Elizabeth Seebach, Ph.D., L.P.,Chair
The discipline of psychology focuses on the study of the individual person. Psychologists study processes and identify principles to help us understand events and experiences within individuals as well as our interactions with others and the world. In order to study the complexities of the individual, psychologists use a variety of systematically developed methods, tests and techniques. In order to have a more thorough understanding of the individual, different perspectives have been developed and applied.
The breadth of the discipline is represented in the content areas covered in the courses. Depth and application are represented by analysis, synthesis and evaluation presented in completed thesis and/or internship final paper and presentation. This journey begins with investigation of basic psychological principles and processes involved in key areas including social, learning, developmental, cross-cultural, biopsychology, cognition, psychopathology, counseling and personality. Psychological methods of inquiry are studied and applied in the experimental, testing, statistics and clinical courses. These psychological principles, processes and methods are approached from different historical and current perspectives, including behavioral, cognitive, psychodynamic, humanistic, socio-cultural and biological.
Our program for majors models the national standards. Students have the opportunity to individualize their major by choosing electives, collaborative research labs, field explorations, internships and/or a thesis. Based on the areas selected, potential fields of application include clinical, counseling, school and education, health psychology, community psychology, law, criminal justice, pastoral ministry, industrial organizational, sport psychology, social work, and program evaluation.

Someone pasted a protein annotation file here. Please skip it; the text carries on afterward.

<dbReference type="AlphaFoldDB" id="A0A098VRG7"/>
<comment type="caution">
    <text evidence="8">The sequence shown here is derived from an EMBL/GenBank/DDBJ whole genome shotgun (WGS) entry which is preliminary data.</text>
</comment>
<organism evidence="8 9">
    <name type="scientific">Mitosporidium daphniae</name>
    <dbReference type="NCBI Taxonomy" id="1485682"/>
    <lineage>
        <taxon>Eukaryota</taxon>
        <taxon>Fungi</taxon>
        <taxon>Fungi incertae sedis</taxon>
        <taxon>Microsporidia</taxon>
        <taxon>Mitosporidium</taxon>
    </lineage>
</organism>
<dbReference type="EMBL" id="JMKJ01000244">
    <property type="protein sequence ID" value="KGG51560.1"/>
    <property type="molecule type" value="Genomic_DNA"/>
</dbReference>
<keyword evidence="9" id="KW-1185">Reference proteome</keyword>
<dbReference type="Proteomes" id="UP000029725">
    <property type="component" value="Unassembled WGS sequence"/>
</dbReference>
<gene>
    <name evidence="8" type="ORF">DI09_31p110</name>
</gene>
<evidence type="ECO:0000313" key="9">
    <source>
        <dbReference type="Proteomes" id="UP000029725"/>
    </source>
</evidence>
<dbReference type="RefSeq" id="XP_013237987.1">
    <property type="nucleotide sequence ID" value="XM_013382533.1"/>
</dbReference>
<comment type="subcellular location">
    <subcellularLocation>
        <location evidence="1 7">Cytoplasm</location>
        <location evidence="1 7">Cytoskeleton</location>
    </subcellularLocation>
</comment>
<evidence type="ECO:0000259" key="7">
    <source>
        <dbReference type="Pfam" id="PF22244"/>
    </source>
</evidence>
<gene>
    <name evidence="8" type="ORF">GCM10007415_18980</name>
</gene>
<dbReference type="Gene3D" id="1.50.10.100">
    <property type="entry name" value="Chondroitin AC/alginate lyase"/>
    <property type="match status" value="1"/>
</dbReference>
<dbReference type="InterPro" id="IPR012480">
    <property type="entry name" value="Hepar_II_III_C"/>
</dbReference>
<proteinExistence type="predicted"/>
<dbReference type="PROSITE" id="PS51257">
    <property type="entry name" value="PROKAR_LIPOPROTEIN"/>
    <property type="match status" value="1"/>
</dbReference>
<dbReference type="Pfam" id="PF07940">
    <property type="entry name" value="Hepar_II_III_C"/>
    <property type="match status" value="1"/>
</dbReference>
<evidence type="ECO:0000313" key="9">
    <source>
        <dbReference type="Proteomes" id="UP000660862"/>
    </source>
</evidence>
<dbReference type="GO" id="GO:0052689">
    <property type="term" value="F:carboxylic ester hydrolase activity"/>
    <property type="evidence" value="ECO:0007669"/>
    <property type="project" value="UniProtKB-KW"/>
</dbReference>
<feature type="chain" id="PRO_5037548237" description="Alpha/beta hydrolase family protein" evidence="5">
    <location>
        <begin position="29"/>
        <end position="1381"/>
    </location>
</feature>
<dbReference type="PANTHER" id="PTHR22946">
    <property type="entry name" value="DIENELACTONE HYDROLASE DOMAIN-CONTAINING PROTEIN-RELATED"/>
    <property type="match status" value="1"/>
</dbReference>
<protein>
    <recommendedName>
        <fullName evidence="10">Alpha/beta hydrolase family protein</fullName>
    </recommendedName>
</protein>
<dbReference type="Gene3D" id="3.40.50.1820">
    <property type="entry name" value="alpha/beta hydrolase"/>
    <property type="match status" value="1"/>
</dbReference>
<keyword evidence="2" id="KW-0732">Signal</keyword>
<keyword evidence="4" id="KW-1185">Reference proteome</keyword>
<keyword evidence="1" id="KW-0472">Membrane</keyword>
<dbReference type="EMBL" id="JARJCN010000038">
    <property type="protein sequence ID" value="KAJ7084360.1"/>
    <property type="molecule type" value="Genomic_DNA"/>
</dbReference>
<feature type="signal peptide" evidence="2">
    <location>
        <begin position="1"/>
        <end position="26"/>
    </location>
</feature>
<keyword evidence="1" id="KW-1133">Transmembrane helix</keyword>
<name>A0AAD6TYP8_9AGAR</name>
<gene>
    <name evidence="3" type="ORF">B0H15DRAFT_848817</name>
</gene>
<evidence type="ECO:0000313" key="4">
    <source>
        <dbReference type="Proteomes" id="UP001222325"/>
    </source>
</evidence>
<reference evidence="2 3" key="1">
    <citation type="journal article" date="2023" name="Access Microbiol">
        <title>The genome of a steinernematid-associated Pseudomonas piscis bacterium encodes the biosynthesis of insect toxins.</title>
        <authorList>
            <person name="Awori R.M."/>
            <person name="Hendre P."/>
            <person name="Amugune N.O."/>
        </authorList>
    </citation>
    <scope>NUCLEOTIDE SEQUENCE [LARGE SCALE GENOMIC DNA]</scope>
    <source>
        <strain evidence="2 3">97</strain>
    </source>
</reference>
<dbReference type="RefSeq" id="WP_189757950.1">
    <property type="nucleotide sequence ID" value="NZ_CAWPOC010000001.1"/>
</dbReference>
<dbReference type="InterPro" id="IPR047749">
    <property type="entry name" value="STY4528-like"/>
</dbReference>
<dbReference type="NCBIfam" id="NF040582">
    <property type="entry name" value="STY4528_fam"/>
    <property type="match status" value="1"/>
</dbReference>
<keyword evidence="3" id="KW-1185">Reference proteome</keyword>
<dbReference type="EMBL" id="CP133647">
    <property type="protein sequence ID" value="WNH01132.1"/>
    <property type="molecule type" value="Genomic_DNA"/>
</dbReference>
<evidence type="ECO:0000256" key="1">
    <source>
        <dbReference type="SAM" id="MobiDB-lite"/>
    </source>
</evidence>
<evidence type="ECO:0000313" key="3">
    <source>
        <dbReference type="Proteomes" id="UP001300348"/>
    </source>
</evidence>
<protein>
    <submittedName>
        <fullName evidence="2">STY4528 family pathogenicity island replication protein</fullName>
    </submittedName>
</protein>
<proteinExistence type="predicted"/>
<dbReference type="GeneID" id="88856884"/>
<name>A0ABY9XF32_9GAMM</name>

General Department Goals
The five primary goals of the department are to help students:
- Know and comprehend the basic principles and processes studied in the course materials;
- Know, comprehend and apply psychological methods;
- Select an area and know, comprehend, apply, analyze, synthesize and evaluate a specific issue, topic or hypothesis related to the selected area in an applied context;
- Develop written communication, oral communication, problem-solving and critical-thinking skills and apply them to the study of psychology; and
- Demonstrate and promote ethical behavior in all aspects of the science and practice of psychology.
The psychology department has its own chapter of the Psi Chi, the international honor society in psychology, which was established on campus in 1969. Qualified sophomores, juniors and seniors are elected to this organization. There is also an active student-led Psychology Club.
A psychology major is appropriate for a wide variety of careers. The members of the department assist any student in course selection and/or thesis support suited for both personal interest and career advancement.
Psychology Department Distinction
Distinction is an honor that can be achieved by students majoring in psychology who have demonstrated exceptionally high-quality work leading up to and including a major capstone paper, presentation and portfolio. According to university policy, students must earn at least a 3.700 major GPA and 3.300 cumulative GPA. Students must also submit an outstanding internship integration or thesis paper (a grade of A) and public presentation, according to a scheduled outline published annually by the department.